An alternative solution to store-bought pickle (typically sodium bisulfate or sulphuric-acid based) is to use pickle juice! Yes, real pickle juice. It may take longer than commercial jeweler’s pickle, but it works. There are other alternatives you can try that are also less harmful, like vinegar- or citric-acid-based compounds.
Etching metal is most commonly done with ferric chloride for brass, copper, and nickel silver and with nitric acid for silver. Both are quite effective and both must be handled with great care. Alternatives include electroetching, which is a saltwater bath and electric current.
While the realization that liver-of-sulfur is actually safe to use (when handled properly) and easier to dispose of than I originally thought (it makes a great fertilizer), there are green alternatives that are worth exploring. These alternatives produce equally good results—though they take a little longer.
Try your hand at one of these three options, as shared by Helen Driggs:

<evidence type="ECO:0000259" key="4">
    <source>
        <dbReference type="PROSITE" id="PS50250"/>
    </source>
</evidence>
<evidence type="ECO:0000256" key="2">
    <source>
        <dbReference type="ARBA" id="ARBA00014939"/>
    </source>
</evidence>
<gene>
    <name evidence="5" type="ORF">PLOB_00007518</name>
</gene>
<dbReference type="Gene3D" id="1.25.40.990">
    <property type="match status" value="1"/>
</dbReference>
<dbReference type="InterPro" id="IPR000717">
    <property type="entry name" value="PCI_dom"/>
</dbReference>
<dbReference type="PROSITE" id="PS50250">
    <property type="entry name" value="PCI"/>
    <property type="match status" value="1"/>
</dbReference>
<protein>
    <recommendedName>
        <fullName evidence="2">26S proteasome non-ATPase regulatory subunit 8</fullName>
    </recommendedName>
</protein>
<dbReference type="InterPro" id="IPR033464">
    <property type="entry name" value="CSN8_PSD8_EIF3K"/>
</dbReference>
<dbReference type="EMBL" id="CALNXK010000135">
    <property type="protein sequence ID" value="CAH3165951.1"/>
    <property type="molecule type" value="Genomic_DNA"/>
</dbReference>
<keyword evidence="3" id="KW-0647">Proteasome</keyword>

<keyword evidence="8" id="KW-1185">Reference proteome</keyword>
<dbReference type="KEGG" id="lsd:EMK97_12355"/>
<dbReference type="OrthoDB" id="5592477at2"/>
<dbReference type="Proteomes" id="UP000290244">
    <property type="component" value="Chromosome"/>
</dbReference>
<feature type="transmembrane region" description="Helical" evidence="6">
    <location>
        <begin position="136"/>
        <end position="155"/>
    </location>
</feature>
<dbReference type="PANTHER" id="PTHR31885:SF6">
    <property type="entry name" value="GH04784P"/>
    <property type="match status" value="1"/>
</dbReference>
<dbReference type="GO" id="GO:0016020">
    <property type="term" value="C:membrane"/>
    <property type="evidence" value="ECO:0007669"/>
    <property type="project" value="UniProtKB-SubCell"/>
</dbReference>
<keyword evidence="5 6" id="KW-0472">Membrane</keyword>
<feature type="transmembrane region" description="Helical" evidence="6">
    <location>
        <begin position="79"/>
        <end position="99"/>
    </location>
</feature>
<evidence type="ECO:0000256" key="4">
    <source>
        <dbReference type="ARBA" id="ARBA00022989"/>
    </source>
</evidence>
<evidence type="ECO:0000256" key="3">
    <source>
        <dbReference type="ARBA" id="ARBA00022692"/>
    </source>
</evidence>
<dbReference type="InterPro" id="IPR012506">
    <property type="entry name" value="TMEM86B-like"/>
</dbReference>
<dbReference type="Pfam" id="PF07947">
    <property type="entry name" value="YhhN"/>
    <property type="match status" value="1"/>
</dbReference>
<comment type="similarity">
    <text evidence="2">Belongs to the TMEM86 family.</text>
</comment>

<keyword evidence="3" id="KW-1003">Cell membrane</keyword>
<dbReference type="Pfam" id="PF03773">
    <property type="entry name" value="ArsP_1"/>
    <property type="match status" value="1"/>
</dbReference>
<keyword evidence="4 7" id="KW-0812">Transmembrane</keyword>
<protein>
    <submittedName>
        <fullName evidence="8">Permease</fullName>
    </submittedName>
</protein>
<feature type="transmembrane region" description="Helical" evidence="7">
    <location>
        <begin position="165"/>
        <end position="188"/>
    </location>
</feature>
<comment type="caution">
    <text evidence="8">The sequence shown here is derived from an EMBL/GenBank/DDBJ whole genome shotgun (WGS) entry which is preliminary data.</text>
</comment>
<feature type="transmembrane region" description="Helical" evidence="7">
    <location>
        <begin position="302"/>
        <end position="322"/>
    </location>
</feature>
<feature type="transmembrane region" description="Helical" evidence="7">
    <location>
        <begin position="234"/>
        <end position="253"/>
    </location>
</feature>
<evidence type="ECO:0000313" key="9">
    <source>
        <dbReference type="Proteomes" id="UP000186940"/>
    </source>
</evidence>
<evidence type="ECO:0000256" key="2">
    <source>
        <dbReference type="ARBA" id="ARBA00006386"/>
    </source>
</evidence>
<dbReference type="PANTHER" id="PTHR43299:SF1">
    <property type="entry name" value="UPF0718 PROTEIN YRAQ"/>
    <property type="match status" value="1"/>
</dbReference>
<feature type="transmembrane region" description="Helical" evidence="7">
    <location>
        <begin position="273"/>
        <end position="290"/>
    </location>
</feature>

Blue Patina from Household Ammonia
This process, called fuming, will create a bright blue color on silver after about two days. Use a lidded deli container and create a “stand” to raise the piece off the bottom of the container. Pour household ammonia in the bottom of container and cover it tightly. Allow the patina to fester for a day or two. Remove the piece, rinse it well in the sink, and then selectively polish the raised areas where you want silver to show through the patina. This patina works best in deep recesses that will not be exposed to wear. You can spray a few thin coats of Krylon to seal your work.
Commercial Green Patina Solution